Materials define how objects look in the scene. You can adjust the properties of each material to achieve the look you want.
Add a Material to the Object
Create a Built-In Material
There are several built-in materials that you can start with to build your own effects. Click the Add button [+] > Material in the Assets panel to choose the built-in material you want to add to your project.
Attach a Material to an Object
After adding the material, it will immediately show up in the Assets panel. To associate the material with the object you want it to show, click the object with Model in the Inspector panel. In the Inspector panel, click the Material and choose the one just added to your assets. The new material will apply to the mesh and show in both Scene and Preview.
Adjust Materials Properties and Set Textures
Each material has different exposed properties that you can change. You can read more details below in the Material Type and Properties section.
If you want to add textures to the material, instead of using a solid color, click the Add button [+] > Import Asset in the Assets panel to import PNG textures.
You can select your imported texture from the Asset picker in the Texture slot.
Material Type and Properties
We provide several built-in materials for you to use.
The Standard PBR material is a physically-based rendering material that displays a texture color by accurately calculating lighting and material information in the shading. You can use Standard PBR for creating realistic materials. Learn more about the Standard PBR material.
The Occluder material is used to occlude, or hide, pieces of geometry in your scene. It will occlude what is behind the object and show the camera input. It is usually used on the head model to help show the correct occlusion between the head and attached objects when creating effects such as those shown in the Head Tracker guide.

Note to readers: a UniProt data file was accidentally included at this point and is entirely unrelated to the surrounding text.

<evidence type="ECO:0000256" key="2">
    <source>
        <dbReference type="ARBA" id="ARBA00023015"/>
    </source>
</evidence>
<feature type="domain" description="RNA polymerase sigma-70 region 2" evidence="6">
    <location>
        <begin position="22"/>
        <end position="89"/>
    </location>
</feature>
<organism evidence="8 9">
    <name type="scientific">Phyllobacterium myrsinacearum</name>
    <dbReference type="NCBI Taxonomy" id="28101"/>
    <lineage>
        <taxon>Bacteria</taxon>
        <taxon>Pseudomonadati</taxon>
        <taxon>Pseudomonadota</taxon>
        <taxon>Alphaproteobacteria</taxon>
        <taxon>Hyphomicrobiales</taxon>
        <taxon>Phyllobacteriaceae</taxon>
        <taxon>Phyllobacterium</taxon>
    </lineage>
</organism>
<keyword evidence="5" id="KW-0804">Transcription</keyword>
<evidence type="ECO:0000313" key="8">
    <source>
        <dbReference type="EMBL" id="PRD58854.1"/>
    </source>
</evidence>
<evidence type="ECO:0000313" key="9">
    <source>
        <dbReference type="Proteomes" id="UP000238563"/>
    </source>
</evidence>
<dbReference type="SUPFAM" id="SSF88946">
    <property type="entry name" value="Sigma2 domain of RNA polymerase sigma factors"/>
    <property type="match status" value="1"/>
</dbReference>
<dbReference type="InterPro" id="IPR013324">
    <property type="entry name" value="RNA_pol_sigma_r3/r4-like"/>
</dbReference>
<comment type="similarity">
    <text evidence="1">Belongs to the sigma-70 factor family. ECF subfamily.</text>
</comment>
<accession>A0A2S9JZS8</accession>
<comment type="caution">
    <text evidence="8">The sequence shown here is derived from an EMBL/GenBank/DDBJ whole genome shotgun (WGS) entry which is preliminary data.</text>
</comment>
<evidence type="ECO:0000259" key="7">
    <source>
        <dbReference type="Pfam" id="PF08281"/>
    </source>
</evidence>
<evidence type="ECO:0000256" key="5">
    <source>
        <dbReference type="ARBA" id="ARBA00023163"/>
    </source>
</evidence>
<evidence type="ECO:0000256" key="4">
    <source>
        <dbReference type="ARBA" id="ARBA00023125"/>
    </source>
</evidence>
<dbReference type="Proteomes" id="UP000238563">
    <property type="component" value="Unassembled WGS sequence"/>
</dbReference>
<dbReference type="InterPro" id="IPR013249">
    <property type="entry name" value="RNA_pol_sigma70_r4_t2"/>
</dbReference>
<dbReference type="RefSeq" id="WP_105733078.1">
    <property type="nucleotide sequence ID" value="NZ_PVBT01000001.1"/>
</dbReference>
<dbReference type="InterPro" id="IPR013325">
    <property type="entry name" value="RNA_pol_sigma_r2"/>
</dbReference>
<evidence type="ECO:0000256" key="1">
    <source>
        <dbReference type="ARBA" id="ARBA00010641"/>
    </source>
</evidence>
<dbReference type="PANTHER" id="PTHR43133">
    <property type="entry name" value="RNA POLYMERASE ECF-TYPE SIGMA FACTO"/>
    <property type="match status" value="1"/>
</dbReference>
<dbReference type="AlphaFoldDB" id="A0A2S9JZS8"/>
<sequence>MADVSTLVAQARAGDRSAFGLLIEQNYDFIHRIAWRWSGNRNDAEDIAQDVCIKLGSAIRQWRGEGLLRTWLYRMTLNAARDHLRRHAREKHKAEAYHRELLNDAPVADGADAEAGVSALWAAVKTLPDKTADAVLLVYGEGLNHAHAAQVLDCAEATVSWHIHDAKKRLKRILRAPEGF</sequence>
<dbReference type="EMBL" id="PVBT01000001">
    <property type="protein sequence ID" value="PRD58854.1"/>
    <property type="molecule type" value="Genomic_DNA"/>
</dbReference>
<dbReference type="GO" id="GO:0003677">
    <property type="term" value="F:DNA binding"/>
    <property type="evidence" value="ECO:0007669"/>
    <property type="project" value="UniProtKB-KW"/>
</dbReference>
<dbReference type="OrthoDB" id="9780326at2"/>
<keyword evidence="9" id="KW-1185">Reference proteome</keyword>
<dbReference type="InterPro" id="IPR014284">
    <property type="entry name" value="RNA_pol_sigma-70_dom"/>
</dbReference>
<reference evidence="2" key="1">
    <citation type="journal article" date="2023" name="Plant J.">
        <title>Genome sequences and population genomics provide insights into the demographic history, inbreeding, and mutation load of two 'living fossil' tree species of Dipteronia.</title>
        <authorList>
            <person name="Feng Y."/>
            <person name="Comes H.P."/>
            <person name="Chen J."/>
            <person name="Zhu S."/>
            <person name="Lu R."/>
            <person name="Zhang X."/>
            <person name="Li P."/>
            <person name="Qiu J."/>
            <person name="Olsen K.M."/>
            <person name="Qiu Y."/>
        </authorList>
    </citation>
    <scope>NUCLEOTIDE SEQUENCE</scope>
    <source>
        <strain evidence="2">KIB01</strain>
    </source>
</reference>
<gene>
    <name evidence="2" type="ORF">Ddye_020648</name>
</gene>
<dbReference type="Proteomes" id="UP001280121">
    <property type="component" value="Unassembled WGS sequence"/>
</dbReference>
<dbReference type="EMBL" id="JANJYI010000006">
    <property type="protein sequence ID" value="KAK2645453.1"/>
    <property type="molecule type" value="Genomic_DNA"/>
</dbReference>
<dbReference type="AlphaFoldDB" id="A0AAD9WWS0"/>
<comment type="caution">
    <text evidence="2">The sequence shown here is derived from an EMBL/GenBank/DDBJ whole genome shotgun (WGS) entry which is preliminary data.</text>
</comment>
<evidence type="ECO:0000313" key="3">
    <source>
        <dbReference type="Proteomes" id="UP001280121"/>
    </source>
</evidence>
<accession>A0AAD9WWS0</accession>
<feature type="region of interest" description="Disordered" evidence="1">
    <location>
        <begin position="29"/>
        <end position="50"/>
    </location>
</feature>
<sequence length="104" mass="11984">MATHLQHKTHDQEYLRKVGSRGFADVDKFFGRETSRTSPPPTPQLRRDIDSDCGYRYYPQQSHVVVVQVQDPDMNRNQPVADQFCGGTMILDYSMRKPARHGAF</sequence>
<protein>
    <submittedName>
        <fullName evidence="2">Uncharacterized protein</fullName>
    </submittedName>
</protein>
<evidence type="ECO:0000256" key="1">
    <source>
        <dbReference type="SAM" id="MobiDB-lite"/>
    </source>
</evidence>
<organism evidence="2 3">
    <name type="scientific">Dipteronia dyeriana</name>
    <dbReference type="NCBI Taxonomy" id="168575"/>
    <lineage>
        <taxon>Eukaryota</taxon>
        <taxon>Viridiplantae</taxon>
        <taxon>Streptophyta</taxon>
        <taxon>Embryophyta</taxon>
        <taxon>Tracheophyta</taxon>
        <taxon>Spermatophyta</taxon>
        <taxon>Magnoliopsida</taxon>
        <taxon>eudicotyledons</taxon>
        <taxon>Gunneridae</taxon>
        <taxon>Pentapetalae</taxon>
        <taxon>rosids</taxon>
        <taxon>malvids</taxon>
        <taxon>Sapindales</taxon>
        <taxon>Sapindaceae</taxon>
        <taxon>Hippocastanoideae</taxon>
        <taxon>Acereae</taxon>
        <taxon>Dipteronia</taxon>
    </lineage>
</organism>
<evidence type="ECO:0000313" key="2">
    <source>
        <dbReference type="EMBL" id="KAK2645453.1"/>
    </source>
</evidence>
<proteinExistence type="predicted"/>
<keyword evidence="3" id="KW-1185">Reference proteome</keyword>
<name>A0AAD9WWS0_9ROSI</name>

The Unlit material directly shows colors from a texture or a single color, without light or shadows. Learn more about the Unlit material.
MatCap (Material Capture)
The MatCap is a material with a single texture, including complete lighting and reflections, that doesn’t calculate those properties in the runtime. Using a MatCap material can save significant performance resources while achieving similar results to a PBR material when the lighting is static. Learn more about the MatCap (material capture) material.
Matte Shadow is applied to objects that receive shadows and render only as the received shadow. This is useful when you want to ground other objects in your scene, adding an extra level of realism. Learn more about the Matte Shadow material.
The Simple Lighting material is essentially a standard PBR material without completely physically accurate calculations done in the shader. It uses a reflection model called Blinn-Phong. For this reason, this material can realize real-time lighting with a low performance cost. Learn more about the [Simple Lighting material](simple lighting).
The Simple Skybox material is used to fill empty space in the camera view with a cubemap texture. Learn more about the Simple Skybox material.
Adjust Render States
Render states define the operations to be completed during the shading of objects. These state settings, such as depth testing and blending, will change an object’s drawing behaviors:
- Depth Test: determines whether or not the object will do a depth test before drawing it. By turning on a depth test, the engine will compare the drawing pixel with the current depth buffer. If the test is successful, then the pixel will replace the previous pixel; if it fails, then the pixel is discarded.
- Depth Write: determines whether or not the pixel’s depth information is written into the depth buffer.
- Depth Function: determines how the depth test will be completed to be considered successful.
- Color Mask: determines the color channels the final render should output.
- Cull Mode: determines how the material culls the mesh triangles based on the direction they’re facing.
- Blend Mode: There are many blend modes to choose from that define how an object’s color will be drawn on top of previously drawn colors. You can choose a blend mode based on your needs.